In the blistered fall of 1994, my dad thought a Mexican vampire was in Neil Jordan’s Interview with the vampire. I told him he was wrong under the old school movie house chandelier on Blackstone Avenue. Antonio Banderas is a Spaniard, you see. How could he get this wrong?
I saw in a TV interview that Antonio took speech classes to temper his accent when he came to Hollywood, but as soon as he put his fangs on, his accent came back in full effect. I’m glad it came back. Twelve years old, I burned my fingertips and a knit Contempo Casual’s sweater sleeve in a candle flame once trying to emulate Armand. You know, when he says, Or perhaps, this is the only real evil left.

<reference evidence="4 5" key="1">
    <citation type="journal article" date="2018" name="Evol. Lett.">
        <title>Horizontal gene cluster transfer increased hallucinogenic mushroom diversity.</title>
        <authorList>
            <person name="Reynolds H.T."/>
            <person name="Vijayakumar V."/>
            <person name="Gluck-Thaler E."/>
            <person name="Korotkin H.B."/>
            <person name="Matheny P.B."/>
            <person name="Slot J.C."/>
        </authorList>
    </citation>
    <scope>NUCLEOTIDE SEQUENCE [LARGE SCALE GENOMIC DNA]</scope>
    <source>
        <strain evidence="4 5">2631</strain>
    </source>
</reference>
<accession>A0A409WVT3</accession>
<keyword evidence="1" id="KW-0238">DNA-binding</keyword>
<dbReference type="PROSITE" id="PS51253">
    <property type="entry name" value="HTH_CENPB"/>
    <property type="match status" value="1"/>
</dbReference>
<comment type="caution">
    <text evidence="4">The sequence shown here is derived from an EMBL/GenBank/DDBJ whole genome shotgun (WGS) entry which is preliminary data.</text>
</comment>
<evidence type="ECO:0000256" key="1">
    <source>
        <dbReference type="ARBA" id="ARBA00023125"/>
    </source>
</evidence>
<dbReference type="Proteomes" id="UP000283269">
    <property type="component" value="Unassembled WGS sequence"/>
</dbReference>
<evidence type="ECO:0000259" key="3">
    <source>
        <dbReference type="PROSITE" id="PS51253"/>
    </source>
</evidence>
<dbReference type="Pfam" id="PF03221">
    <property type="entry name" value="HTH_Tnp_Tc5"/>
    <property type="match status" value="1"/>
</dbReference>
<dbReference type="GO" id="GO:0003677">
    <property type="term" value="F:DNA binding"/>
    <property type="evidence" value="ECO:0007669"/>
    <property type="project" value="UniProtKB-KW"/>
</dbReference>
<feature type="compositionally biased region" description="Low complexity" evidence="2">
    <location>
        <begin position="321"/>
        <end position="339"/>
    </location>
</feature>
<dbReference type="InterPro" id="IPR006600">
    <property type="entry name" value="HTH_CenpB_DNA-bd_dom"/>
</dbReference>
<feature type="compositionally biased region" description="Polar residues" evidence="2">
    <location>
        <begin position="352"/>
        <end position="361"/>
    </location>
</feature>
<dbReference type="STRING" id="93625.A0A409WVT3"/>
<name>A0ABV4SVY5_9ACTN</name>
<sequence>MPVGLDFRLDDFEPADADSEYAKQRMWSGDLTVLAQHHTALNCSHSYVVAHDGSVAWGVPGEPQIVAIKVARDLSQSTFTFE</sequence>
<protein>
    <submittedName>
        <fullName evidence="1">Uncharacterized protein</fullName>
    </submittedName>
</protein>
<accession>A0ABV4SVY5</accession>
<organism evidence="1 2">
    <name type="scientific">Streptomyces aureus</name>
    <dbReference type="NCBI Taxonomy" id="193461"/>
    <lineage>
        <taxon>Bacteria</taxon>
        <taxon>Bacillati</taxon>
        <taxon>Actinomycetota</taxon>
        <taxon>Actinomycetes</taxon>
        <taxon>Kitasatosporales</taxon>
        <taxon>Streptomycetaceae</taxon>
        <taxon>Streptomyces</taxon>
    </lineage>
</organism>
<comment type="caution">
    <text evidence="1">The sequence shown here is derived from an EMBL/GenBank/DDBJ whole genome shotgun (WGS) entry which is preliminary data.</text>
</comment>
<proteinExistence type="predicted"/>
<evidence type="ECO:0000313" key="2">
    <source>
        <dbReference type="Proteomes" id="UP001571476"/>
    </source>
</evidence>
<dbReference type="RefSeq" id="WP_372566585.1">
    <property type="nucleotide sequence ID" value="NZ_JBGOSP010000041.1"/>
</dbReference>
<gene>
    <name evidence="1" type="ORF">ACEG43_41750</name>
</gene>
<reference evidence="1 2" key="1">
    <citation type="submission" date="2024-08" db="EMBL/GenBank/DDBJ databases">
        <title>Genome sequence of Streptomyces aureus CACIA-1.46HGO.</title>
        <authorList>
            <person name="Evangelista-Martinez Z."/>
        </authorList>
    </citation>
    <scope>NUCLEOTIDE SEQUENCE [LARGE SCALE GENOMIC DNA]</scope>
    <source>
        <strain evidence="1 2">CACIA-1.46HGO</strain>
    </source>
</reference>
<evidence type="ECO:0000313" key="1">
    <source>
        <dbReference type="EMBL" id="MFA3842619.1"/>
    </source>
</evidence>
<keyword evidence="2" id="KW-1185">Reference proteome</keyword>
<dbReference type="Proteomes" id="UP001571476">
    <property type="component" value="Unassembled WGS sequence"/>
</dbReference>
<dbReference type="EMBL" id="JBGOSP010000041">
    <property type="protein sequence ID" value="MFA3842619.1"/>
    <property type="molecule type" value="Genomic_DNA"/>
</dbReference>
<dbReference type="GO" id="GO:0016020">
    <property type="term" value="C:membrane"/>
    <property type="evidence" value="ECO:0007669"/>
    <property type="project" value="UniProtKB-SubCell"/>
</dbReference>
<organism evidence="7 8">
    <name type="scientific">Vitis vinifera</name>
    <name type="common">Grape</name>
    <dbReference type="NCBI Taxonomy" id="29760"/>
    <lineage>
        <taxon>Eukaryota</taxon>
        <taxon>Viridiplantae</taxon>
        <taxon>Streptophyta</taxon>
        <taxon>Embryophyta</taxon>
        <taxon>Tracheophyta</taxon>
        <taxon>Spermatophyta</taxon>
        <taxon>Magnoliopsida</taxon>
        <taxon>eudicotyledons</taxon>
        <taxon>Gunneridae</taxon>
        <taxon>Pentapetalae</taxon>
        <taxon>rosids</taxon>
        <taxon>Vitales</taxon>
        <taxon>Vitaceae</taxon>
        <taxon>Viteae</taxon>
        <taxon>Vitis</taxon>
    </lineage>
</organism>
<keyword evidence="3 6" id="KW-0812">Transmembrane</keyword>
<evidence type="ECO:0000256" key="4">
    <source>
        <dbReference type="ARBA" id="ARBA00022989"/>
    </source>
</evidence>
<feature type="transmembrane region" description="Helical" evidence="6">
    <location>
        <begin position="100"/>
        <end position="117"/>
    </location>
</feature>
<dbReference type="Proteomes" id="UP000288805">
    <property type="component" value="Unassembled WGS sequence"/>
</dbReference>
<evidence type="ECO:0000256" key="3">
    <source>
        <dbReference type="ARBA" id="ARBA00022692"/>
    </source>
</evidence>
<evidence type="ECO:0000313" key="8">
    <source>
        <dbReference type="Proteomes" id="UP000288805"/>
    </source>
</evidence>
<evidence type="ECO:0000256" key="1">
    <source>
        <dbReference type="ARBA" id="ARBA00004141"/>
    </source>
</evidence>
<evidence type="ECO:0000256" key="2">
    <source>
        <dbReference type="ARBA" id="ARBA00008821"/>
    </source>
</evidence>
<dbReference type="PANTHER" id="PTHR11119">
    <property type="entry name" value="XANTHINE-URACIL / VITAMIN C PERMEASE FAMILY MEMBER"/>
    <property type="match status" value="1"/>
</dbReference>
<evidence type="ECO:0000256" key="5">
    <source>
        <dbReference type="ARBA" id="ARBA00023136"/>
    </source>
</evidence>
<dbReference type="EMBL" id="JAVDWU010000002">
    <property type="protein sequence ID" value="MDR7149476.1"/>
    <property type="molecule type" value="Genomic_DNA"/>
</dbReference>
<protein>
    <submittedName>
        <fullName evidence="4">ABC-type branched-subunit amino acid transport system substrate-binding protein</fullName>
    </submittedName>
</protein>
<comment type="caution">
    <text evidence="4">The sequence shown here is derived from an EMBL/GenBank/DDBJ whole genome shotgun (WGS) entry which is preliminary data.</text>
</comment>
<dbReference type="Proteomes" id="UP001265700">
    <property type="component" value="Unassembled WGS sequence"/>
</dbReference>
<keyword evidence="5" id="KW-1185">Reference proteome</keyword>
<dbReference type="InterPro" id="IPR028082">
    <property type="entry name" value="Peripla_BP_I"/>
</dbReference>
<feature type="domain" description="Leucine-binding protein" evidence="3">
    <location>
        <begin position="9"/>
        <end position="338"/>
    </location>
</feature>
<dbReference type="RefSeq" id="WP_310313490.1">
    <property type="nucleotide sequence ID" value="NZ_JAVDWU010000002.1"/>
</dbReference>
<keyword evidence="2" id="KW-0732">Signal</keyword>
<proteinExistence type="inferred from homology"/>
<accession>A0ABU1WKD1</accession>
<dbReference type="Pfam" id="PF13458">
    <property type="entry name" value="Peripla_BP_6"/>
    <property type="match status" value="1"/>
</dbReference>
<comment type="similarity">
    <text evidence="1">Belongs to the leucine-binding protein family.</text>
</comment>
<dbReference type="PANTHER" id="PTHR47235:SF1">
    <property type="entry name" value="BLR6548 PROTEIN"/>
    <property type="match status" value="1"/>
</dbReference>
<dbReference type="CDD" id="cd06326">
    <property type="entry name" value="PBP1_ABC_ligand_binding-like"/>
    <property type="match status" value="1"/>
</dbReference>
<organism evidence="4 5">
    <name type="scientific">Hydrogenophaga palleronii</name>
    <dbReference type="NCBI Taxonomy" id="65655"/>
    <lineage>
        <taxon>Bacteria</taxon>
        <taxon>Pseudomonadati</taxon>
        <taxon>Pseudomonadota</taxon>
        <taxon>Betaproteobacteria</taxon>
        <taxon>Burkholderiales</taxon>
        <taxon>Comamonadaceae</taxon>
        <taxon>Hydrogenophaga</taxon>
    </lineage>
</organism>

Maybe I prayed to be a fledging, to know what it would be to float down into theater crypts and have a so-so entourage with donut powder puff faces. And to have a crew of never-ending to do my bidding, return my video rentals and hem my pants and run a lint brush through my velvet drapes before I go out to perform. But who wants all those friends and all that noise and adoration for an eternity?
Monique Quintana is a Xicana from Fresno, CA, and the author of Cenote City (Clash Books, 2019) and the chapbook My Favorite Sancho and Other Fairy Tales (Sword and Kettle Press, 2021). Her work has appeared in Pank, Wildness, Winter Tangerine, and other publications. You can find her book reviews and artist interviews at Luna Luna Magazine, where she is a contributing editor. Her writing has been supported by Yaddo, the Sundress Academy of the Arts, the Community of Writers, and the Open Mouth Poetry Retreat. You can find her on Twitter at @quintanadarkling and moniquequintana.com.